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Month: August 2006

Mapping my photos the Flickr way

My Flickr MapYahoo’s purchase of Flickr, the excellent photo hosting/community site, is starting to generate some interesting things. Finally. Flickr’s been integrated with Yahoo Maps to allow you to “geotag” your photos – add information about where the pic was taken to the photo itself, and then display the results on a map. You can see mine here.

A colleague and I have been playing around with it today (you can see his thoughts on Flickr Maps on the Travolution Blog), and have come to the same conclusion: the quality of the maps outside the US sucks really, really badly. Happily, though, Flickr is aware of the issue:

There’s been a lot of grumbling about the maps detail and coverage of Yahoo! maps outside the U.S. We definitely hear it, and the Yahoo! Local/Maps team, which happens to sit across from the Flickr team hears it (and feels it!) … loud and clear. The maps in much of the world are not good enough yet. We agree.

But, fear not: maps are continually being upgraded and street-level detail for more countries has been in the works for a while already. Satellite imagery upgrades already happen a couple of times each month (the Earth is big, y’know) and in the months since the new Maps beta launched, they’ve already made significant improvements. More are coming.

So, with a bit of luck, we’ll see some big improvements in a couple of months. I’ve long felt that map-based information was going to be a big thing going forwards. This might just prove my point for me.

links for 2006-08-30

the truly online journalist

I notice, via Anil Dash, that Google has shifted Gmail for your domain to become Google Apps for your domain.

The more I look at this, the more I think we’re only a couple of steps away from something that will be perfect for the roving reporter. All they need to do is add Writely, the online word processor, and you’ve got something much more efficient that VPNing into the company network and accessing your files and data that way, using applications on your laptop. You can work anywhere there’s an internet connection and a web browser, and access your key files.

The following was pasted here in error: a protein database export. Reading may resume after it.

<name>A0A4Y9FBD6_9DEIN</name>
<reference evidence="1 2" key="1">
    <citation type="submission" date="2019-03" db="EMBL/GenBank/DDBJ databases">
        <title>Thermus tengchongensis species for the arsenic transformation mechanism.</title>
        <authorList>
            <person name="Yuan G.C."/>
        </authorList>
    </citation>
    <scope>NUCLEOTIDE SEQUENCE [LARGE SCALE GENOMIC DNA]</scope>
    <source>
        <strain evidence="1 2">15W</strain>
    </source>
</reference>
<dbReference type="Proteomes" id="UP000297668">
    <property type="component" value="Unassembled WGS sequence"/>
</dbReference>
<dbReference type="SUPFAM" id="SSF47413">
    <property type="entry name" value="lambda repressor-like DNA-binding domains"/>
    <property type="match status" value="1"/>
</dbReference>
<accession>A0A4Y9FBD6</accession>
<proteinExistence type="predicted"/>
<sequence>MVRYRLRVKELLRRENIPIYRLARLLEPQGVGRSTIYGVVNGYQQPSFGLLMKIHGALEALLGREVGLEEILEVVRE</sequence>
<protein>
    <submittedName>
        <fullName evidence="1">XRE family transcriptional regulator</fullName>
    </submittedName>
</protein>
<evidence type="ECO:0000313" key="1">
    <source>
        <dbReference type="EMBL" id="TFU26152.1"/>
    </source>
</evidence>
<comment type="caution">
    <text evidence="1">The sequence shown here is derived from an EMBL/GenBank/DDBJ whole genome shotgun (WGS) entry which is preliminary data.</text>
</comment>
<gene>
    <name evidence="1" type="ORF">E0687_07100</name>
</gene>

It’ll be a while in coming, and it might not be Google that does it, but I think I just saw the future of journalism flash before my eyes.

physics is hard, and that’s a good thing

While I was away in France, the annual fracas over improved A level results broke out. Now, I know where I stand on this; I know people who work and teach in Higher Education and they’re seeing a decline in the educational quality of freshers, not an improvement.

Here’s an article by Boris Johnson on the subject that I heartily agree with called Physics at A Level:

We must stop this flight from the crunchy subjects, not just because it is slowly denuding the country of scientists – it is hardly surprising that 30 per cent of university Physics departments have closed in the past eight years, when the number of Physics candidates at A-level has slumped from 46,606 in 1985 to 28,119 in 2005.

We must stop this disaster because we are cutting the roots of our civilisation: when I think what has happened to Latin and Greek and modern languages in the maintained sector, I alternate between rage and black depression.

His description of the difficulty of understanding a Physics class reminds me all too clearly of my time studying Physics at Imperial College. However. the principal point is that Cambridge is saying that potential students must have at least two A levels in “crunchy” (ie rigorous) subjects to be considered for entry. It’s the first. Others will follow, and then employers will start to take the same approach. We’ll soon see a two tier systems of A levels, with some considered serious and others, less so. It’s much the same as already exists with degrees. People know that a 2:1 from Oxbridge or the bigger London colleges is superior to the same degree from a lesser university, even if there’s nothing in the degree certificate to prove that. In fact, I’ve known editors who would point blank refuse to employ anyone with a media studies degree because they come in with a head full of irrelevant theory, a lack of intellectual rigour and a lack of any practical experience.

The reality is that you can pack as many people as possible into the grade A category, but both academia and business need a way to differentiate the very good from the good or average, and they’ll find it if the A level fails to offer it.

on the absence of hoodies

Excitement! Thrills! Drama!

On my drive into work this morning, I saw a teenager being arrested for car-related nefarious activity. The coppers had him bang to rights, guv, and had handcuffed the blighter.

I was, however, deeply disappointed to note that he was wearing a tracksuit, not a hoodie. Doesn’t he read the Daily Mail? Doesn’t he know how these things are done? Still, I suppose it saves you from a David Cameron hug.

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